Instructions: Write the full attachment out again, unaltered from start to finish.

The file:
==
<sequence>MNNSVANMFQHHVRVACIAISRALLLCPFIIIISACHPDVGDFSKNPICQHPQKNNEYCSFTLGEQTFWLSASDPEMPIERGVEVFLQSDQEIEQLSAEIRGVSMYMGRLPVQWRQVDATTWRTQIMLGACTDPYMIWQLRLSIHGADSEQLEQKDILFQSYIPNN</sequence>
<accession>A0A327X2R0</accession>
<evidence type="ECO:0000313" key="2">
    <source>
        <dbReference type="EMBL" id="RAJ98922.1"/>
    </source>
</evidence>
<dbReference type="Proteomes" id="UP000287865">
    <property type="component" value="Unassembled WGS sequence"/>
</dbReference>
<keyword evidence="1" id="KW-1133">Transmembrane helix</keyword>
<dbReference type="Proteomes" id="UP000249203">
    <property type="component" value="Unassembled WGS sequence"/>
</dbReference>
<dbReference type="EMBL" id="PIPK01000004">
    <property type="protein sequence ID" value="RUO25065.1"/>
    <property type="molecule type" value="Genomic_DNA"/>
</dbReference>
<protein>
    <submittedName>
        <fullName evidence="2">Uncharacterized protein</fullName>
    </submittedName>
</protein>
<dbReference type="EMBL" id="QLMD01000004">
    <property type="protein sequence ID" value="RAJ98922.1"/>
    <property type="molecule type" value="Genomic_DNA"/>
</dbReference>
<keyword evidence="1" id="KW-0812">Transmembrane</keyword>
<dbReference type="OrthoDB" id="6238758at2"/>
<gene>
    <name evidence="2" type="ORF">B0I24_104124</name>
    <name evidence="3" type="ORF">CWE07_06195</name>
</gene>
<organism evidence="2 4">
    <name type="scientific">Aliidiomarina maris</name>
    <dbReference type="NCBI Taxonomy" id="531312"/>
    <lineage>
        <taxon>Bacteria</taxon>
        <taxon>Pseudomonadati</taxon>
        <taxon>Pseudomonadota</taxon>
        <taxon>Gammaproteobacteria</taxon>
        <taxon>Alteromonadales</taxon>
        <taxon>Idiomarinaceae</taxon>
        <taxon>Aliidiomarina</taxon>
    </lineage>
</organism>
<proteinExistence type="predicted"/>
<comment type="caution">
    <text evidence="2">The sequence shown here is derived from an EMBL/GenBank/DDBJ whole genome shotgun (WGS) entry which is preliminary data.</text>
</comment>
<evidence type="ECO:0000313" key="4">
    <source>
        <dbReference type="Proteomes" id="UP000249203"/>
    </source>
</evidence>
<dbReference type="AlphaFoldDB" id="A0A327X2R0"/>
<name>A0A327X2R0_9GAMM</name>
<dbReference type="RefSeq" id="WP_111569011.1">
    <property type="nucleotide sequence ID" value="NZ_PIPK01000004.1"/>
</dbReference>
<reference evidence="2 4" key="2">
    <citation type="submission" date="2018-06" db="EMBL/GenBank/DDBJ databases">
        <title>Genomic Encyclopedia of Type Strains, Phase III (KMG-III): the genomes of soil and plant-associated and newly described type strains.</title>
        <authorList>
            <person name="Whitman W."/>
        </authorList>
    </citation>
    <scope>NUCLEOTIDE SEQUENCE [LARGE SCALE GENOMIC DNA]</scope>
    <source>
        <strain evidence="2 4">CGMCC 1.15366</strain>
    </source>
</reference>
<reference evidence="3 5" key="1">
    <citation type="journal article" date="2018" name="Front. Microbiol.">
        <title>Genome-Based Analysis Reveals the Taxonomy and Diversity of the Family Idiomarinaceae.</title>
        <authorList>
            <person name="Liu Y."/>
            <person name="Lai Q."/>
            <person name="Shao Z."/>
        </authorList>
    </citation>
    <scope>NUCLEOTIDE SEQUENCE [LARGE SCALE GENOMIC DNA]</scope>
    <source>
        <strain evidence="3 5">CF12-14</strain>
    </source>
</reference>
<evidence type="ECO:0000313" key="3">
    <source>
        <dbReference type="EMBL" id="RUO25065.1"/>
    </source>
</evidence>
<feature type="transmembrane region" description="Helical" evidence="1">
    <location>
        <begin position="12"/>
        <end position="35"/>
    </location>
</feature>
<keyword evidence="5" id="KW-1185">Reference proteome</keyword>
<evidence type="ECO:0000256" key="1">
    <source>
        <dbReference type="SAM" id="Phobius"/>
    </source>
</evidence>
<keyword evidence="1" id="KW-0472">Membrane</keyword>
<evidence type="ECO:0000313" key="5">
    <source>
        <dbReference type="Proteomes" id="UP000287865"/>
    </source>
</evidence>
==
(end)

<sequence>MNNSVANMFQHHVRVACIAISRALLLCPFIIIISACHPDVGDFSKNPICQHPQKNNEYCSFTLGEQTFWLSASDPEMPIERGVEVFLQSDQEIEQLSAEIRGVSMYMGRLPVQWRQVDATTWRTQIMLGACTDPYMIWQLRLSIHGADSEQLEQKDILFQSYIPNN</sequence>
<accession>A0A327X2R0</accession>
<evidence type="ECO:0000313" key="2">
    <source>
        <dbReference type="EMBL" id="RAJ98922.1"/>
    </source>
</evidence>
<dbReference type="Proteomes" id="UP000287865">
    <property type="component" value="Unassembled WGS sequence"/>
</dbReference>
<keyword evidence="1" id="KW-1133">Transmembrane helix</keyword>
<dbReference type="Proteomes" id="UP000249203">
    <property type="component" value="Unassembled WGS sequence"/>
</dbReference>
<dbReference type="EMBL" id="PIPK01000004">
    <property type="protein sequence ID" value="RUO25065.1"/>
    <property type="molecule type" value="Genomic_DNA"/>
</dbReference>
<protein>
    <submittedName>
        <fullName evidence="2">Uncharacterized protein</fullName>
    </submittedName>
</protein>
<dbReference type="EMBL" id="QLMD01000004">
    <property type="protein sequence ID" value="RAJ98922.1"/>
    <property type="molecule type" value="Genomic_DNA"/>
</dbReference>
<keyword evidence="1" id="KW-0812">Transmembrane</keyword>
<dbReference type="OrthoDB" id="6238758at2"/>
<gene>
    <name evidence="2" type="ORF">B0I24_104124</name>
    <name evidence="3" type="ORF">CWE07_06195</name>
</gene>
<organism evidence="2 4">
    <name type="scientific">Aliidiomarina maris</name>
    <dbReference type="NCBI Taxonomy" id="531312"/>
    <lineage>
        <taxon>Bacteria</taxon>
        <taxon>Pseudomonadati</taxon>
        <taxon>Pseudomonadota</taxon>
        <taxon>Gammaproteobacteria</taxon>
        <taxon>Alteromonadales</taxon>
        <taxon>Idiomarinaceae</taxon>
        <taxon>Aliidiomarina</taxon>
    </lineage>
</organism>
<proteinExistence type="predicted"/>
<comment type="caution">
    <text evidence="2">The sequence shown here is derived from an EMBL/GenBank/DDBJ whole genome shotgun (WGS) entry which is preliminary data.</text>
</comment>
<evidence type="ECO:0000313" key="4">
    <source>
        <dbReference type="Proteomes" id="UP000249203"/>
    </source>
</evidence>
<dbReference type="AlphaFoldDB" id="A0A327X2R0"/>
<name>A0A327X2R0_9GAMM</name>
<dbReference type="RefSeq" id="WP_111569011.1">
    <property type="nucleotide sequence ID" value="NZ_PIPK01000004.1"/>
</dbReference>
<reference evidence="2 4" key="2">
    <citation type="submission" date="2018-06" db="EMBL/GenBank/DDBJ databases">
        <title>Genomic Encyclopedia of Type Strains, Phase III (KMG-III): the genomes of soil and plant-associated and newly described type strains.</title>
        <authorList>
            <person name="Whitman W."/>
        </authorList>
    </citation>
    <scope>NUCLEOTIDE SEQUENCE [LARGE SCALE GENOMIC DNA]</scope>
    <source>
        <strain evidence="2 4">CGMCC 1.15366</strain>
    </source>
</reference>
<reference evidence="3 5" key="1">
    <citation type="journal article" date="2018" name="Front. Microbiol.">
        <title>Genome-Based Analysis Reveals the Taxonomy and Diversity of the Family Idiomarinaceae.</title>
        <authorList>
            <person name="Liu Y."/>
            <person name="Lai Q."/>
            <person name="Shao Z."/>
        </authorList>
    </citation>
    <scope>NUCLEOTIDE SEQUENCE [LARGE SCALE GENOMIC DNA]</scope>
    <source>
        <strain evidence="3 5">CF12-14</strain>
    </source>
</reference>
<evidence type="ECO:0000313" key="3">
    <source>
        <dbReference type="EMBL" id="RUO25065.1"/>
    </source>
</evidence>
<feature type="transmembrane region" description="Helical" evidence="1">
    <location>
        <begin position="12"/>
        <end position="35"/>
    </location>
</feature>
<keyword evidence="5" id="KW-1185">Reference proteome</keyword>
<evidence type="ECO:0000256" key="1">
    <source>
        <dbReference type="SAM" id="Phobius"/>
    </source>
</evidence>
<keyword evidence="1" id="KW-0472">Membrane</keyword>
<evidence type="ECO:0000313" key="5">
    <source>
        <dbReference type="Proteomes" id="UP000287865"/>
    </source>
</evidence>